In this video, Brian Haywood, Fixed Income Advisor at Buckingham Asset Management explains why stretching for yield with bonds may not be a wise idea.
Weight loss and wise investing share a very important characteristic: they’re simple, but not easy.
Let me explain.
Every year, Americans spend billions of dollars in weight-loss related products and services. Magazines that promote the new “secret Hollywood diet” fly off the shelves; strangely, people forget the last year “secret” diet in favor of the new one. “Diets” come and go, and products that promise to lose weight “without diet or exercise” are increasingly popular. People are willing to starve themselves to fit in a dress; if they succeed, they give their secrets to their friends, who will also buy the new miracle product. If they don’t succeed, more than likely the blame will go to the product or to other outside factor.
This CNBC interview with Professor Eugene Fama, widely regarded as the Father of Modern Finance, explains the concept of market efficiency and the futility of market timing and stock picking. There is also discussion on the impact that recent government actions have had on financial markets.
Press Release: David Lindau Recognized for his 25 Years as a Certified Financial Planner Practitioner
El Paso, Texas, March 9, 2010 – The Financial Planning Association, a national leadership and advocacy organization that connects those who provide, support and benefit from financial planning, recently recognized David Lindau, CFP® and president of Lauterbach Financial Advisors, LLC (LFA) for his twenty five years of service as a Certified Financial Planner™ practitioner.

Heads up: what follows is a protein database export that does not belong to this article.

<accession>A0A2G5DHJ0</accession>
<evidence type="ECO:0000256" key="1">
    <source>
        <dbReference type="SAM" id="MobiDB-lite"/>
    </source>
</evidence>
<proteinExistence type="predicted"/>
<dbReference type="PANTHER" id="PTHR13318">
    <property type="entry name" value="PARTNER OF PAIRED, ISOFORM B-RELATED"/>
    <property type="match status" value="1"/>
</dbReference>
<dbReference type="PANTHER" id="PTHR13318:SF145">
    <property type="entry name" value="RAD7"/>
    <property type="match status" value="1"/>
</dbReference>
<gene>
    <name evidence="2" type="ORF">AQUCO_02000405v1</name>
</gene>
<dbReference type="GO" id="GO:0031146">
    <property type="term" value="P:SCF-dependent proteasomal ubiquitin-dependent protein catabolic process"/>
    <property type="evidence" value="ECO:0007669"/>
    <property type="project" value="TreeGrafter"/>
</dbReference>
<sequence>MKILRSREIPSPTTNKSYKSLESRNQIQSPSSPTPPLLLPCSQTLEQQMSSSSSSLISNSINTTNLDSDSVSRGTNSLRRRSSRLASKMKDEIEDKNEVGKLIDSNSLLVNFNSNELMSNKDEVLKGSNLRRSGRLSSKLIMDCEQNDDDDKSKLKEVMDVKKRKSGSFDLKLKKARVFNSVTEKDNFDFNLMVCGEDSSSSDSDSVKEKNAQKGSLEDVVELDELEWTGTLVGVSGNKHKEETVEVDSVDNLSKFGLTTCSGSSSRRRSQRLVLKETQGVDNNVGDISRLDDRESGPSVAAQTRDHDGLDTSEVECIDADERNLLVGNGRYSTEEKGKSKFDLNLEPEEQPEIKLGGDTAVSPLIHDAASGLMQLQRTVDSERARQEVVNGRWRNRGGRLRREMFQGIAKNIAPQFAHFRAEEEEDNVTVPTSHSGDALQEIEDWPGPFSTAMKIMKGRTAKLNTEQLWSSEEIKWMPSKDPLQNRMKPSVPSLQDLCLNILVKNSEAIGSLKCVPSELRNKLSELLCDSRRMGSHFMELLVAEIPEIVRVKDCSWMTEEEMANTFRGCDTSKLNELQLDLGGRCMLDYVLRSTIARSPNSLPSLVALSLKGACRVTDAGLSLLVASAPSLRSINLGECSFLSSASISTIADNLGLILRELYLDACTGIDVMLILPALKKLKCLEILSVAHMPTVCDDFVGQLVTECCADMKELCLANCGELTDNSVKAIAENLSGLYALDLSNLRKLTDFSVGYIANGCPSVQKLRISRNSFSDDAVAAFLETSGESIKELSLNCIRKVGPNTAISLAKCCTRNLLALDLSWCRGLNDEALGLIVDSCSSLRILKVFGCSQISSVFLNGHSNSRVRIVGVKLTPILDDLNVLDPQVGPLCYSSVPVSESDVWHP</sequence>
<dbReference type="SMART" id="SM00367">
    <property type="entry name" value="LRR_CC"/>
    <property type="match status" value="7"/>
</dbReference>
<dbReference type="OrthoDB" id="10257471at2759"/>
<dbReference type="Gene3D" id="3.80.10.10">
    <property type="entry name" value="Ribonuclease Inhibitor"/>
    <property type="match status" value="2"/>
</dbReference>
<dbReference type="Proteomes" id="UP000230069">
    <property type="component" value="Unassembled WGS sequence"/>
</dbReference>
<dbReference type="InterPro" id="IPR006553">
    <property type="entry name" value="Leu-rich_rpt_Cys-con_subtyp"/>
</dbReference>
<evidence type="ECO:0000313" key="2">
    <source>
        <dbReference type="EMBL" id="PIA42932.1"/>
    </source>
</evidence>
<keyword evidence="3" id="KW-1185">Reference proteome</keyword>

This video from Yahoo! Finance features Professor Kenneth French explaining in layman’s English the difference between stock picking and index investing.
About half the actively managed U.S. stock mutual funds beat the market over the past 10 years, or so the headline goes. Does this mean index funds are dead and we should all go active? For the answer, continue reading on Forbes’ website.
David Booth, DFA’s CEO, discusses the relationship between risk and return when applied to retirement.
For the wealthy, index funds have an image problem. They are considered the economy cars of the investing world: they’ll get you there but not in style and you’re always worried they may break down. Anyone at a serious level of wealth, the thinking goes, needs the equivalent of a luxury sedan, with strategic stock choices, hedge funds, private equity, and real estate. It can be argued that while people of modest means are hurt by not saving regularly, wealthy people lose out by chasing the latest, greatest investment… Continue reading in the New York Times.